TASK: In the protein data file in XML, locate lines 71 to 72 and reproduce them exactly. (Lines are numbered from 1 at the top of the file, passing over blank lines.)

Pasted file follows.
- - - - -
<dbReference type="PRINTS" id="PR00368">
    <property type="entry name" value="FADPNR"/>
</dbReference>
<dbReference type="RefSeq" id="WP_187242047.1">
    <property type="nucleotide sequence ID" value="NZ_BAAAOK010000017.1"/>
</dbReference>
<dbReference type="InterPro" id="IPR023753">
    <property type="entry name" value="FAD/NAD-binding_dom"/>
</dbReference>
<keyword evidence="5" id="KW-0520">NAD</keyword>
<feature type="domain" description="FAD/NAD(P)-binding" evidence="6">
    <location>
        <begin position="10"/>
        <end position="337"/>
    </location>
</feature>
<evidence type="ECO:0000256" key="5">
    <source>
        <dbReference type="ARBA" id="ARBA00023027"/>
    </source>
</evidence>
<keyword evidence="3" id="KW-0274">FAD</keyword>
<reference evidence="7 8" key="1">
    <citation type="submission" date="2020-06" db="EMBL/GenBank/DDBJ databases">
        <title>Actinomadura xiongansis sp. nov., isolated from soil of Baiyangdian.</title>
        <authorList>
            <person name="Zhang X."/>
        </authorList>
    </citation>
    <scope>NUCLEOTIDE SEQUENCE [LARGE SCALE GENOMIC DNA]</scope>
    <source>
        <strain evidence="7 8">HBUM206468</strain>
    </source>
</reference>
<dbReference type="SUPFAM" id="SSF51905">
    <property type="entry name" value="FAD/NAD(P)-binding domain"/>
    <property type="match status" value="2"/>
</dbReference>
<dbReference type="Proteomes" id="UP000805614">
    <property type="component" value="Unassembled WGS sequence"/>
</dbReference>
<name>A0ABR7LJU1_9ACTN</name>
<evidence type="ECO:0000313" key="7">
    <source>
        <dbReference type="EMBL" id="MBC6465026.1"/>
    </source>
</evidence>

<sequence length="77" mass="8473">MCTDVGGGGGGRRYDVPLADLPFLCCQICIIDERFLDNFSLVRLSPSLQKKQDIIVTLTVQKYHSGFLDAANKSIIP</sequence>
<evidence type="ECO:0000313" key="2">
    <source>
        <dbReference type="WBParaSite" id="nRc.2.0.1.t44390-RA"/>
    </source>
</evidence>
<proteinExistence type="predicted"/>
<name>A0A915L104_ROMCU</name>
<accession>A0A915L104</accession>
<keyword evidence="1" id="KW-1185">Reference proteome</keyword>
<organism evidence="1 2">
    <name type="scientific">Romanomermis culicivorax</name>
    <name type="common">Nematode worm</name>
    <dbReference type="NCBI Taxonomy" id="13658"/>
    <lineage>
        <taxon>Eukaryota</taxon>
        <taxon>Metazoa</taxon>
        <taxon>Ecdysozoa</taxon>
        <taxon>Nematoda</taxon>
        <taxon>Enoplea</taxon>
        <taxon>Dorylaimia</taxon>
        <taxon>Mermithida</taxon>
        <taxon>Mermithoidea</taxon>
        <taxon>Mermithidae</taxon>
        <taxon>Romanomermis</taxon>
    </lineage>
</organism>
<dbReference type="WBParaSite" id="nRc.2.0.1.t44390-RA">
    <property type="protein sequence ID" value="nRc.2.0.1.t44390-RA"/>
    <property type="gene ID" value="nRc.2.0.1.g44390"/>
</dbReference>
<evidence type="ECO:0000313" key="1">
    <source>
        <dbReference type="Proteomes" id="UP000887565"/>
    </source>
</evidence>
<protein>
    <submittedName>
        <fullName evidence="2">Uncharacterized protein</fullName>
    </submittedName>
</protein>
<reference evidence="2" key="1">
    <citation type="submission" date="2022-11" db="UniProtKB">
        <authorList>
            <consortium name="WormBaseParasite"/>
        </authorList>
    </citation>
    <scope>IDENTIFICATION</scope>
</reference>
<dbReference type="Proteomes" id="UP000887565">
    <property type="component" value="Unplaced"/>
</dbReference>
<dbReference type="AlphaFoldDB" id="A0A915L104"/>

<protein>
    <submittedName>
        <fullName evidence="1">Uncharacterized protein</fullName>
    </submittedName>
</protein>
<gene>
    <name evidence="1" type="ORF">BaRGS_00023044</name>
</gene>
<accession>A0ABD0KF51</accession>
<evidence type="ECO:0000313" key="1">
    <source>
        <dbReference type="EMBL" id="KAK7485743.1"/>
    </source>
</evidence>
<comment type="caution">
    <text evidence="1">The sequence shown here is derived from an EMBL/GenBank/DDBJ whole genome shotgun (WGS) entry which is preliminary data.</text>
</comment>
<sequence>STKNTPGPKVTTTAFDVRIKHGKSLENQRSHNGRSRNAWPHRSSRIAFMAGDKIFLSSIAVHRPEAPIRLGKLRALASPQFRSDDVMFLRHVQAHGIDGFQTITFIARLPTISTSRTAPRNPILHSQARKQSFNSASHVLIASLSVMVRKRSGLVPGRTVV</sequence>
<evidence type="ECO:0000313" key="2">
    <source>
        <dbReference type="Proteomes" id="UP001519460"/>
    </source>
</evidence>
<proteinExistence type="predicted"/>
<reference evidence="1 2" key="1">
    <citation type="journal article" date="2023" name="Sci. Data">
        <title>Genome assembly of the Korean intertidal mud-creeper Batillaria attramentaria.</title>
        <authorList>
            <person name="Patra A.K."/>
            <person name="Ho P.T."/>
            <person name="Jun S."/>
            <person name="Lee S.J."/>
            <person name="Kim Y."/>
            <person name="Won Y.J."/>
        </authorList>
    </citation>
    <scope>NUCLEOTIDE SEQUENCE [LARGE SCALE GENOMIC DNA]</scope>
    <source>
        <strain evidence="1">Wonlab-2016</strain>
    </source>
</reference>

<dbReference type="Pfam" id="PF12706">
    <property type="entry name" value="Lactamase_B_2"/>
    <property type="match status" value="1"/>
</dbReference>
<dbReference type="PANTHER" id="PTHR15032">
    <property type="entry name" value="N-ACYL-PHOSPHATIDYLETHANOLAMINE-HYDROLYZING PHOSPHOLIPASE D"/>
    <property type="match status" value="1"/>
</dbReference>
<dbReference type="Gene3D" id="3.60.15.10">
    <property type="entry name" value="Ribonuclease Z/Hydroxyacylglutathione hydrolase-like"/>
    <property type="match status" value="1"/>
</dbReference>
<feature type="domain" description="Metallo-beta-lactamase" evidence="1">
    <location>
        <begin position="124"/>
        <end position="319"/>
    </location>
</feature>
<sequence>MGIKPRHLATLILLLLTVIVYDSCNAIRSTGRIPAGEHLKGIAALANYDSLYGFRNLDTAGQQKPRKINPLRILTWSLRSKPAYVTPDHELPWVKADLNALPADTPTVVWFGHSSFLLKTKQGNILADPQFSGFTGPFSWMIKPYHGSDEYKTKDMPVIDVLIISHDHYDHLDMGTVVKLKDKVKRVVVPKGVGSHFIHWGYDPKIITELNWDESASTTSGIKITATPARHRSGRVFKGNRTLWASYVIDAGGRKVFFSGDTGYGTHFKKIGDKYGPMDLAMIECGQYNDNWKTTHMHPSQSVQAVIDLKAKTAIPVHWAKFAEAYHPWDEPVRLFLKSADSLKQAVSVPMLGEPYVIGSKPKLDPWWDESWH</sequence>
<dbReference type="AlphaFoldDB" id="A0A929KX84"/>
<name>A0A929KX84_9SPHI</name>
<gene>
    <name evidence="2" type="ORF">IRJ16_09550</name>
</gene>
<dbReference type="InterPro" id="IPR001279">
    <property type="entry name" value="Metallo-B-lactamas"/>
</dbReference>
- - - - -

        <taxon>Mermithidae</taxon>
        <taxon>Romanomermis</taxon>